• If all has gone well, you'll be seeing a lot of orders, including many from new customers. Ideally these new ones will follow the customer journey all the way to becoming loyal repeat customers. The easiest way to get repeat customers is to do an excellent job of the first order. This means exceeding expectations and ensuring all touch points convey what your brand is about. 
  • Packaging is often the first physical touchpoint with the brand, so make sure it does the product justice. Luxury products shouldn’t be shipped in a jiffy bag. Are there interesting materials you can use? What’s the unboxing process like? Do they include small gifts or discount codes to share with friends? Can you send coupon codes to new customers? What about including free samples of future products too?
  • An automated email follow up two months after the festive season with a thank you message and a discount code can work wonders. There are Shopify apps that can do this including Remarkety, Nosto and Emma.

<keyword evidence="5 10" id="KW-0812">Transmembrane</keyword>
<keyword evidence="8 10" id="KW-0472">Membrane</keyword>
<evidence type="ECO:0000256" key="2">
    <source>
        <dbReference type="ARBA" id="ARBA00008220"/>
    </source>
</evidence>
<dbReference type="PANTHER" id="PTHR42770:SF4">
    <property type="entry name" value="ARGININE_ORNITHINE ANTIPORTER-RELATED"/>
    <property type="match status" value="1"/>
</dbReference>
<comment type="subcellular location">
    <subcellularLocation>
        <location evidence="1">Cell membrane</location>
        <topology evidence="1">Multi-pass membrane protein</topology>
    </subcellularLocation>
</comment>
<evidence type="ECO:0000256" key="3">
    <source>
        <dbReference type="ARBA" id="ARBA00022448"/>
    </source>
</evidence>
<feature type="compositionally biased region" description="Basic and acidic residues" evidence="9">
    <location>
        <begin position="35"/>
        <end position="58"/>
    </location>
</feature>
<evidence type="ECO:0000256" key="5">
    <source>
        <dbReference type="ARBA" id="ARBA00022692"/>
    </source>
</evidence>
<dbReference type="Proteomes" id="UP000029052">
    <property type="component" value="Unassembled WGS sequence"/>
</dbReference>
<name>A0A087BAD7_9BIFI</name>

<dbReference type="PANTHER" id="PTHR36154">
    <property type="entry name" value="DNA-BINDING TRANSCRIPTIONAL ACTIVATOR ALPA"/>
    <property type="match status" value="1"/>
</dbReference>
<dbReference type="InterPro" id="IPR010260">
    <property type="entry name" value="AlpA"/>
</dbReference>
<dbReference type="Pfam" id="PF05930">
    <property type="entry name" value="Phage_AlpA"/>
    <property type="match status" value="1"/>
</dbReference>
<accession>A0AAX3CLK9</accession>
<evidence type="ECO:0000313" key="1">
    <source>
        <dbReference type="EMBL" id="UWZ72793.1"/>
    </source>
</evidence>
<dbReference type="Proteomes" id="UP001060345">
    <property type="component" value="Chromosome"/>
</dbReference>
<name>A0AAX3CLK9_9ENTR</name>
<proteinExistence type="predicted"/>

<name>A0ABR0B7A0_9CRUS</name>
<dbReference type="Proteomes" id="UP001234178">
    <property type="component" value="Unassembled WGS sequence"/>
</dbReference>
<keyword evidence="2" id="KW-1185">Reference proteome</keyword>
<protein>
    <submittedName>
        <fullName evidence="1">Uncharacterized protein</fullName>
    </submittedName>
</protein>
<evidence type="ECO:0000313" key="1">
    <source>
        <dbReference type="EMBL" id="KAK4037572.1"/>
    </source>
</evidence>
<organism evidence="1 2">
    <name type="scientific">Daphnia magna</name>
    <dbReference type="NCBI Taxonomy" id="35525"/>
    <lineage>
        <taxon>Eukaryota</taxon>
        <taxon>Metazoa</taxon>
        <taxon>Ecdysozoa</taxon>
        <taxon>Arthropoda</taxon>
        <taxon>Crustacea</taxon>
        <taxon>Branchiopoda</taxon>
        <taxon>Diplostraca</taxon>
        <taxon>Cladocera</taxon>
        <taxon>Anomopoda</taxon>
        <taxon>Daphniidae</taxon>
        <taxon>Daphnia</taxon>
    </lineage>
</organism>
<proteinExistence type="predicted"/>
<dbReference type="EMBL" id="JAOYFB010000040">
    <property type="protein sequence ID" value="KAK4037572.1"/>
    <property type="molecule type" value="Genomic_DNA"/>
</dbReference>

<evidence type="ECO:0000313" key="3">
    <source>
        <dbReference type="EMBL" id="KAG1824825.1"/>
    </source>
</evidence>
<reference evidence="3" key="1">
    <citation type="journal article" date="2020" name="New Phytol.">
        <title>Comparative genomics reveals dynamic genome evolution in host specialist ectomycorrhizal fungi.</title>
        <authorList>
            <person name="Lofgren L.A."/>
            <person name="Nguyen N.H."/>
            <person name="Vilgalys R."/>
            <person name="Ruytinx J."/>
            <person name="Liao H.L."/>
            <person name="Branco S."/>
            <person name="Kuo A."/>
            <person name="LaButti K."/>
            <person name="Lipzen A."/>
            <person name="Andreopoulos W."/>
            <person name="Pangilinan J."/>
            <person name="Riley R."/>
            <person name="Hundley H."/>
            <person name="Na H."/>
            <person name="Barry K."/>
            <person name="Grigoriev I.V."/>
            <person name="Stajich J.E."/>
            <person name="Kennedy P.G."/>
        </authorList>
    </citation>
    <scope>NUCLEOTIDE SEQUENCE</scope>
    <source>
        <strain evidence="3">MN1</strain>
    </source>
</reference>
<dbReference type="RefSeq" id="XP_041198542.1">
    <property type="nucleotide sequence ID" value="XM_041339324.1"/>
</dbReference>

• Use Yotpo or Trustpilot to automatically ask customers for a review after they receive their delivery. Reviews are crucial to demonstrating the quality of your product and service to future prospective customers.

Good luck

It’s a brilliant time to be an online retailer. Go forth and conquer. 

If you need help improving your Shopify store, consider one of our retainer plans. For full redesigns, we can also help.

Do you also have a brick & mortar store? You can also read our guide to Small Business Saturday.

About the author

Alex is a founder at WeMakeWebsites and an international speaker on ecommerce. He teaches the ecommerce course at General Assembly and The Guardian, and has spoken about ecommerce at Google, Top Drawer and London College of Fashion. WeMakeWebsites build beautiful and effective online stores for creative retail companies, you can view recent examples of our Shopify work here.